Flesh And Bones

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The Ivan Albright exhibit at the Art Institute of Chicago is suffocatingly beautiful.

This Chicago painter, who worked between the Wars into the 1980s, was noticed in a military hospital when he was asked to illustrate a procedure. From that point, he worked as an artist for the military and later trained along with his identical twin at The Art Institute of Chicago. He rejected his father’s “pretty” impressionist approach in favor of decadently decaying depictions.

So much of this exhibit exists within the worlds of the living and the dead — his subjects hold madly, desperately to living while their bodies, and even environments, betray them. The monk concedes that he cannot look any more spiritual. The young mother embodies the costs of bearing children. Even Dorian Gray’s desire for control causes him to careen, as the color contrasts suggest, out of control.  Continue reading “Flesh And Bones”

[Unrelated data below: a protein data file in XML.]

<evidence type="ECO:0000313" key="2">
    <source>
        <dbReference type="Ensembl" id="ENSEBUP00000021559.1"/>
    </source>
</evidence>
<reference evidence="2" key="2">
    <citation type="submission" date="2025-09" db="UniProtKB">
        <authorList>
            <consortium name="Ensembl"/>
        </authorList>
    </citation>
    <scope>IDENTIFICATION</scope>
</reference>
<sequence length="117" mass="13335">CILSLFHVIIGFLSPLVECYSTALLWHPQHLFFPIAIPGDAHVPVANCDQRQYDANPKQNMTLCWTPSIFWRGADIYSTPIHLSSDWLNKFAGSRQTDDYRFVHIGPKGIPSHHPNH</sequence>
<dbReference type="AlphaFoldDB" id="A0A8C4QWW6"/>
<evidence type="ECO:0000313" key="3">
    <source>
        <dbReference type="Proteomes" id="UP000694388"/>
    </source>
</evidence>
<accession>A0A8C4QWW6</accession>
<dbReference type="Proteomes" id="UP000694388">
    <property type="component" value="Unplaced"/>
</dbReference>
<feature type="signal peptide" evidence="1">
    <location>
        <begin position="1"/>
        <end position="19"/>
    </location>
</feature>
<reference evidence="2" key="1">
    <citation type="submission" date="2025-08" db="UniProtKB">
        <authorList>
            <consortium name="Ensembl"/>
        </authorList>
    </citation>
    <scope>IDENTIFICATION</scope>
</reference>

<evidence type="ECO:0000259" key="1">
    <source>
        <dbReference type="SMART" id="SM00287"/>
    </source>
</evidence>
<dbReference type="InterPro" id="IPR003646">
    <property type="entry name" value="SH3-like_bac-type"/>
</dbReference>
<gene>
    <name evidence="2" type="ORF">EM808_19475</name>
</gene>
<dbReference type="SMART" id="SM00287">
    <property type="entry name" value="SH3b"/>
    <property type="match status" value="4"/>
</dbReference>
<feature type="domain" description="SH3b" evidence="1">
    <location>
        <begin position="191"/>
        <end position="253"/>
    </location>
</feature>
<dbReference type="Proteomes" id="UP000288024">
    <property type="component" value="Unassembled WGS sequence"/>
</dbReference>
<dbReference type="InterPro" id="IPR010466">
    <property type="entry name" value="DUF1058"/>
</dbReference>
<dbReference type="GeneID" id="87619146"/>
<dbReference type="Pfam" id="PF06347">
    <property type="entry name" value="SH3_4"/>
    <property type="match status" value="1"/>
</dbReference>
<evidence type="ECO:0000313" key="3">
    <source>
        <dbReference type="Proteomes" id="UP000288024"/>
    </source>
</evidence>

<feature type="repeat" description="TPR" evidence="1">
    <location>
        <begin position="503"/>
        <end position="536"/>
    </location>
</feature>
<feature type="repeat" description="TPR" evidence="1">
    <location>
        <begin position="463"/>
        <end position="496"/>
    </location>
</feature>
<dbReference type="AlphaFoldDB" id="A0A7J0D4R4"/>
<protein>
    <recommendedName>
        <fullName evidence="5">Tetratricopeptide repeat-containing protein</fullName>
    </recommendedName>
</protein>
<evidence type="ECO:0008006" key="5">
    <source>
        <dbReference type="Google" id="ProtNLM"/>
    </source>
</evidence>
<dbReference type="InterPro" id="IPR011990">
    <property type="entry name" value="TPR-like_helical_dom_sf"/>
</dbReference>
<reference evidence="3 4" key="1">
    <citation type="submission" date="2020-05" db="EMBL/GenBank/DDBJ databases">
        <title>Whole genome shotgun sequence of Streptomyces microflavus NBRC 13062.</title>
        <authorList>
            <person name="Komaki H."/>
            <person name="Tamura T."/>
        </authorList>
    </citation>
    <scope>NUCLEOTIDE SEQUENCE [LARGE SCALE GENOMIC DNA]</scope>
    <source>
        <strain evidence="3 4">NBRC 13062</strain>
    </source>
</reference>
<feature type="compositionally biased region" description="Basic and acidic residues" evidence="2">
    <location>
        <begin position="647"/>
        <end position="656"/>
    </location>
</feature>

Singing And Standing

I didn’t watch the Oscars — I’m more interested in the awards than the ceremony — but I was moved nonetheless by Common’s and Andra Day’s performance of “Stand Up For Something” from Marshall at the 90th Annual Academy Awards, which I first read about and later watched.

This song, which was written by Lonnie Lynn and Diane Warren and nominated for an Oscar and a Grammy, challenges listeners to have the courage of their convictions, and it appears in a movie about a young Thurgood Marshall, who would later become the first African-American Supreme Court Justice. For their Oscar performance, Common and Day created the spotlight design and contacted to join them on stage.  Continue reading “Singing And Standing”

Advice And Consent

Ivanka Trump, in a recent interview, claimed that she shouldn’t be asked whether she believes the women who have accused President Trump of sexual assault. Such a question, she asserted, is “pretty inappropriate,” and she has the “right” to believe her father.

Others have connected Ivanka Trump’s responses to her advocacy of women’s rights as a member of her father’s White House, as illustrated by Trump’s recent social media post about “women’s incredible contributions to our Nation” (sic). Nevertheless, she seems to be suggesting in this interview that her status as a daughter trumps her role as an adviser.  While she certainly can claim certain conditions of propriety and credibility as a daughter, she cannot dismiss her duties as a presidential adviser, especially given that she hasn’t been elected or otherwise endorsed by the people whose lives could be affected by her advice.  Continue reading “Advice And Consent”